This month’s exhibit is a glimpse into the long history of cranberries in Kingston. Stop by the Library to gather some trivia to show off at Thanksgiving dinner!
Sometime back, coconuts mysteriously appeared in a “Kingston” photo. Today, the mystery was nearly solved, but not quite. This print by Huc Mazelet Luquiens, a Massachusetts-born artist known for his images of Hawaii, had been hidden between a silhouette of Abby Bosworth Holmes Jones and the back of the frame that held it. At first glance, it appeared to place the coconut party in Hawaii. Perhaps Abby and her husband Henry M. Jones bought this print as a souvenir of a trip to the islands, but no, the date at lower left is 1931. Abby died in 1922, Henry in 1926.
While the print links Kingston with tropics once again, reminding us that Kingston ships sailed the Pacific throughout the 19th century and into the 20th, still we wonder: where exactly was the coconut party?
Two years ago, we noted that the wooden planks in the Howland’s Lane bridge over the railroad tracks needed to be replaced, an issue had been under discussion for a decade. The bridge, built in the 1870s and renovated during the 1930s, is now closed for repairs. Rocky Nook’s primary water main, carried over the tracks underneath the bridge, will also be upgraded. See here and here for details.
Here are few early images of the bridge and the surrounding area.
How peaceful is this setting in the fields. One can hardly imagine the many trains that now go to steadily stream to and from Plymouth each day.
The Standish monument already stood across the Bay, but other familiar elements were missing. Howland’s Lane was not yet unpaved. No water line crossed the bridge. No one lived in Rocky Nook. Gray’s Beach Park was still a marshy, rocky shore. Shade trees stood few and far between. It’s easy to imagine old Joshua Delano walking along the tracks, travelling from his warehouse at the wharf now named for him to his home on Main Street for his mid-day meal.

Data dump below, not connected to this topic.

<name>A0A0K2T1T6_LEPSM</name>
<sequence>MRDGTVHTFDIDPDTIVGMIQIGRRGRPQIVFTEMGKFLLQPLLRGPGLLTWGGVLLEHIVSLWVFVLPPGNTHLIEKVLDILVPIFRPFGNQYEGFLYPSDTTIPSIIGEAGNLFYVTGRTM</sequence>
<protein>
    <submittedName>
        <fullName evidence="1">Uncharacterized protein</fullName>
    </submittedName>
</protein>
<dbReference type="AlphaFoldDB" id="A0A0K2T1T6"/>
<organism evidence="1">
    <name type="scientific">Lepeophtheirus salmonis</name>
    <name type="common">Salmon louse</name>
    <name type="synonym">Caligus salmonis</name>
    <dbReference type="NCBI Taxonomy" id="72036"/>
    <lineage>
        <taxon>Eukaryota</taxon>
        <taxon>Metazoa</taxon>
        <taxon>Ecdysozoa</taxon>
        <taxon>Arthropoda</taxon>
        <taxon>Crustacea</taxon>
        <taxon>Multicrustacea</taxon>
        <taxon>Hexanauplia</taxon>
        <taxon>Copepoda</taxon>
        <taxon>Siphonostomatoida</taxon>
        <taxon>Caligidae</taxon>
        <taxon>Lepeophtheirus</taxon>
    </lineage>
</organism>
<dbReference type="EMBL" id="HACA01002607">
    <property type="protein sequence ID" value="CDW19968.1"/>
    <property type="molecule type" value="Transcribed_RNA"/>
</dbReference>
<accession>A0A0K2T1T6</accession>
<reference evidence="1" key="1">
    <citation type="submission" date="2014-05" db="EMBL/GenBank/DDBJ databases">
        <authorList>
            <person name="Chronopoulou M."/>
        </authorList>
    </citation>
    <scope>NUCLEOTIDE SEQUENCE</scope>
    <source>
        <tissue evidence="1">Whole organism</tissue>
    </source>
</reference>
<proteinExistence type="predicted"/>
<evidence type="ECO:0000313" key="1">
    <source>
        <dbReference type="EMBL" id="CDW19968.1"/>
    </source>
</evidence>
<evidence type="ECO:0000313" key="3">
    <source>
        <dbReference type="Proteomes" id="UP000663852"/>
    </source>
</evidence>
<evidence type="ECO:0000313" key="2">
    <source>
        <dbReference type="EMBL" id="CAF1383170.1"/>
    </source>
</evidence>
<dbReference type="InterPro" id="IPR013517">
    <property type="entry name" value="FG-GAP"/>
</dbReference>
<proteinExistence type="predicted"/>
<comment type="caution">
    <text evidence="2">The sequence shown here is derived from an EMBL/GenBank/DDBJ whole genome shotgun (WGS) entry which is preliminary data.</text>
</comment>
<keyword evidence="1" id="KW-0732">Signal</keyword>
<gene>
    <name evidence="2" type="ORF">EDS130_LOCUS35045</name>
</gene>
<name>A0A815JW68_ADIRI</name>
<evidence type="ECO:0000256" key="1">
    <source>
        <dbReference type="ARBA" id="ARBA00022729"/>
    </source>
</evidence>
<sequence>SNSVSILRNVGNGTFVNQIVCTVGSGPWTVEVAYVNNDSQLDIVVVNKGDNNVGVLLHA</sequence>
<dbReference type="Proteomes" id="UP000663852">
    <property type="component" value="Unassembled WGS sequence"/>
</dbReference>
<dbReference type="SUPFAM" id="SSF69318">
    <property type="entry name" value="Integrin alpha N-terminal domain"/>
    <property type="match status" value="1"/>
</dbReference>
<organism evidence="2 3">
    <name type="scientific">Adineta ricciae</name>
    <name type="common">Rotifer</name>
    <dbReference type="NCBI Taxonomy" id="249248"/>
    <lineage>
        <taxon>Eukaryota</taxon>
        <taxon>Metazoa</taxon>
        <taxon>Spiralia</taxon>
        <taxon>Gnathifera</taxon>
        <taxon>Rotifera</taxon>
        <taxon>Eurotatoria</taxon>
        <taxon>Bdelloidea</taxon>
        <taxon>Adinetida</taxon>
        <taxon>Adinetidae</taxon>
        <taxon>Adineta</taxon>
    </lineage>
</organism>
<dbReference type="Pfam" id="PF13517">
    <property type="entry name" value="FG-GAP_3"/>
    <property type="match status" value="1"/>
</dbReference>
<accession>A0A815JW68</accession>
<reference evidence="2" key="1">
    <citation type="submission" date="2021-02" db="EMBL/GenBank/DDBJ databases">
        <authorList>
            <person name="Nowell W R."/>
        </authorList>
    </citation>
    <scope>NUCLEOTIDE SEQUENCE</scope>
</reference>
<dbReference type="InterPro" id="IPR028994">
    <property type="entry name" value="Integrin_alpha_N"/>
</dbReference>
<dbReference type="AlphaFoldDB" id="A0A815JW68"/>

This picture postcard shows the view from Rocky Nook across Kingston Bay toward the Standish Monument in Duxbury. Oh, and lots of rocks.
A beautiful cabinet card recently came into the Local History Room, part of a larger collection. While the contrast in the original is a little faded (and has been adjusted in this scan), the image is otherwise perfect, and the subject — harvesting the cranberry crop — could not be more timely.
This close-up shows men, women and children at work, dressed more formally than we might expect for such manual labor.
But where is this bog? It could be almost anywhere: the blank back of the cabinet card yields no clues. A little sleuthing through the photograph collections however, turns up a second copy, much more worn but bearing a typed caption that tells us that this is indeed a Kingston location.
Emily Fuller Drew took this photograph “expressly for the booklet” The Story of Jones River, which she and Sara Y. Bailey completed in 1920. The original caption reads “Flat House Dock. The home of Joseph Bradford, youngest son of the Governor. It is said that the name was given because of the flat roof of Mr. Bradford’s warehouse at the wharf.”